Lifts should always, if possible, be installed in pairs, partly to ensure continuity of service in the event of breakdown but also to allow transfer from one car to another in the event of failure between landings.

Failure of an escalator does at least allow its continued use as a fixed stair, albeit at a flow rate of about a third of a moving escalator. However, failure of a lift means that the capacity is lost completely, apart from possibly using adjacent spiral emergency stairs.

5. Achievable flow rates for modern lifts

Passengers get a strong perception that lifts, particularly large and deep ones, are slow and inefficient. This is largely brought about by the fact that there is usually a wait for the car to arrive at the start level, another whilst it fills and a further period of inactivity on the part of the passenger whilst it travels to the required level. Escalators however at least give the impression that there is no waiting for arrival or departure and the passenger can even shorten the journey time by walking up! Passenger flow when using lifts depends upon the size of the car, the height of the rise, speed of travel and the time at the landings.

A medium sized modern station lift car carrying say 32 people might take about 30s dwell time to empty and fill at landings and would travel at a rate of about 1.5 m/s. In a shaft 35 m deep, the effective round journey time of one car would be about 1.4 min. This would mean that running at capacity, a pair of such lifts could transport about 2750 passengers in an hour.

The flow capacity for this lift arrangement would therefore be only about 46 passengers per minute on average. As all lifts have to go both up and down, capacities must be the same in each direction.

6. Flow rates on escalators

If every step of an escalator could be occupied with two standing passengers, it is possible in theory to produce an absolute maximum flow on an escalator of over 200 passengers per minute.

Research has shown that, in fact, this is not possible in practice, even under the most crowded conditions. A number of psychological factors come into play relating to the behavior of people when crowded together which causes some spacing out to be inevitable. In the most crowded and stressful situations when passengers are hurrying to get out of a station, full scale tests and observations have shown that the maximum possible flow rate that can be achieved is between 120 and 140 passengers per minute.

Even with this high rate, there must be clear space at the top of the escalator to allow people to be able to clear away quickly from the escalator to allow following passengers to be able to step off safely.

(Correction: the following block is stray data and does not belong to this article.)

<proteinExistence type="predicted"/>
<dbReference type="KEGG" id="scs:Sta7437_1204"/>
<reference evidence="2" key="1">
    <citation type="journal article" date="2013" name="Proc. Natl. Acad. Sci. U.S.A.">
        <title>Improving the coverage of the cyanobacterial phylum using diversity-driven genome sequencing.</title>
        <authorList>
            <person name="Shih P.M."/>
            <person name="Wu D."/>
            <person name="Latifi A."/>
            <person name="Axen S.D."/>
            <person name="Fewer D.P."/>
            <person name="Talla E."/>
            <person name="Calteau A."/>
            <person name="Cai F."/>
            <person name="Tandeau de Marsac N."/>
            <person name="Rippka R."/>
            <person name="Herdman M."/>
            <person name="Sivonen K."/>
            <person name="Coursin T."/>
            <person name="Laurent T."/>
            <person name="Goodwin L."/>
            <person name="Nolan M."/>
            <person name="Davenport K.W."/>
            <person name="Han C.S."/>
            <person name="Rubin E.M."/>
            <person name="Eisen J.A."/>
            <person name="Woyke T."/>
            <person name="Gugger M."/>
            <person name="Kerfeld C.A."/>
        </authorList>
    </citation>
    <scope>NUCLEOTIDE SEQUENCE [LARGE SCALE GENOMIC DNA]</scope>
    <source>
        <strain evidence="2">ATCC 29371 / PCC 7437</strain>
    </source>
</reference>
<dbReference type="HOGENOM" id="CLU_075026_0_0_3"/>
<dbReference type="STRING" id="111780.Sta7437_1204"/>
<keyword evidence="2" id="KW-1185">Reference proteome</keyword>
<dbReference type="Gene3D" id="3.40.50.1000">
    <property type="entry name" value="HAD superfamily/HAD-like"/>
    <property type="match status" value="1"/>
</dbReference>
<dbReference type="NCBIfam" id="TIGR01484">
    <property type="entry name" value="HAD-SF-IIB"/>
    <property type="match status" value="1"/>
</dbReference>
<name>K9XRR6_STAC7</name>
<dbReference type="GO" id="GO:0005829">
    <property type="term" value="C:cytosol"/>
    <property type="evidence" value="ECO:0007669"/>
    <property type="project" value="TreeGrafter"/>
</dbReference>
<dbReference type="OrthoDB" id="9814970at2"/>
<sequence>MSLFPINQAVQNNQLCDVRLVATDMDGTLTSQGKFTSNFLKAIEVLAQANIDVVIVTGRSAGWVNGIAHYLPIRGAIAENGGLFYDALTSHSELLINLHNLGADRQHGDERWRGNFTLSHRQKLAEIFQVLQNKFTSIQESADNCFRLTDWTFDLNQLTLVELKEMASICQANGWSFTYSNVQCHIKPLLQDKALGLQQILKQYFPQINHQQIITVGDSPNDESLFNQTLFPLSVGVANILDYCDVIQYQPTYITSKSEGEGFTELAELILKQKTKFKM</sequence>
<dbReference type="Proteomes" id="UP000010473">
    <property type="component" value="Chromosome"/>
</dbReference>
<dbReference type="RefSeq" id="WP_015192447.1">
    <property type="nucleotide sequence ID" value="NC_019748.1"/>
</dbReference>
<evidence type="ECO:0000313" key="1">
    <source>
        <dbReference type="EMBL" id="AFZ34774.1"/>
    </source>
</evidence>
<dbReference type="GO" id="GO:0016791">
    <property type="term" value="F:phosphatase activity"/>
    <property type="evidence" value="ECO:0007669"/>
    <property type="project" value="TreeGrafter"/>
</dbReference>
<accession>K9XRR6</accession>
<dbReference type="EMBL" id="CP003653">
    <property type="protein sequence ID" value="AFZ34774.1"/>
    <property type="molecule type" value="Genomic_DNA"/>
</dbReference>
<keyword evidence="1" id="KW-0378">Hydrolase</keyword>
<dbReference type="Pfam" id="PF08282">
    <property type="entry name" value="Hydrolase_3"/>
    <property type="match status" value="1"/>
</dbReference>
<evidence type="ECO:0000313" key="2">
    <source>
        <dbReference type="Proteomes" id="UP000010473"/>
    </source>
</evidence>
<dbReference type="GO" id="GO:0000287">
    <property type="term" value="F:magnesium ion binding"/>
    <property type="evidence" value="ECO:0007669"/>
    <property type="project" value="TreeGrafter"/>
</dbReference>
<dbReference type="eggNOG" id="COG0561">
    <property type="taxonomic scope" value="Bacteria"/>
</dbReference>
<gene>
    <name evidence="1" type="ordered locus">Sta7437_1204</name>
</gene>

FIG. 2. A modern railroad design using escalators and lift.

For designing stations, it is recommended that a figure of 100 passengers per minute should be used for worst case demand. This means that in normal circumstances, even in peak periods, only one side of the escalator will have standing passengers, the other side being free for those who wish to walk on.

It will be seen from the foregoing that one moderately full escalator can be expected to carry well over twice as many passengers on average than a pair of lifts. Perhaps even more significantly, it will also be realised that two up escalators can easily clear up to 400 passengers from each train running at a minimum headway of two minutes in the peak which certainly could not be achieved by a bank of four lifts.

7. Types of escalators

The escalator basically consists of two continuous chains passing over sprockets at each end and carrying steps. The steps are of approximately triangular cross section and carry a wheel at each comer. The upper wheels are attached to the chain and the lower 'trailer' wheels run independently.

A complex system of tracks ensures that the wheels cannot lift off the tracks at critical points of the escalator.

For all practical purposes, the angle of inclination of all modern escalators is 30".

Escalators that can be used on railroads fall into the following three basic types:

  • Compact


  • Semi-Compact


  • Heavy Duty Public Service

8. Compact type escalators

These are lightweight, low rise machines such as found in departmental stores and shopping malls. The drive machinery is small and installed inside the step band to save space. Access to all the machinery is through the steps and hence the machine can only be serviced during railroad non- traffic hours or when the staircase can be put out of use.

Compact machines can only be of use to a very limited degree on railroads because of these restrictions. They can be useful however for street level to ticket level and overhead viaduct applications, provided there is an alternative fixed stair.

The typical service life of a compact machine is 15 to 20 years at the most. As they are a self contained unit, replacement can be carried out very quickly.


FIG. 3. Typical semi-compact escalator.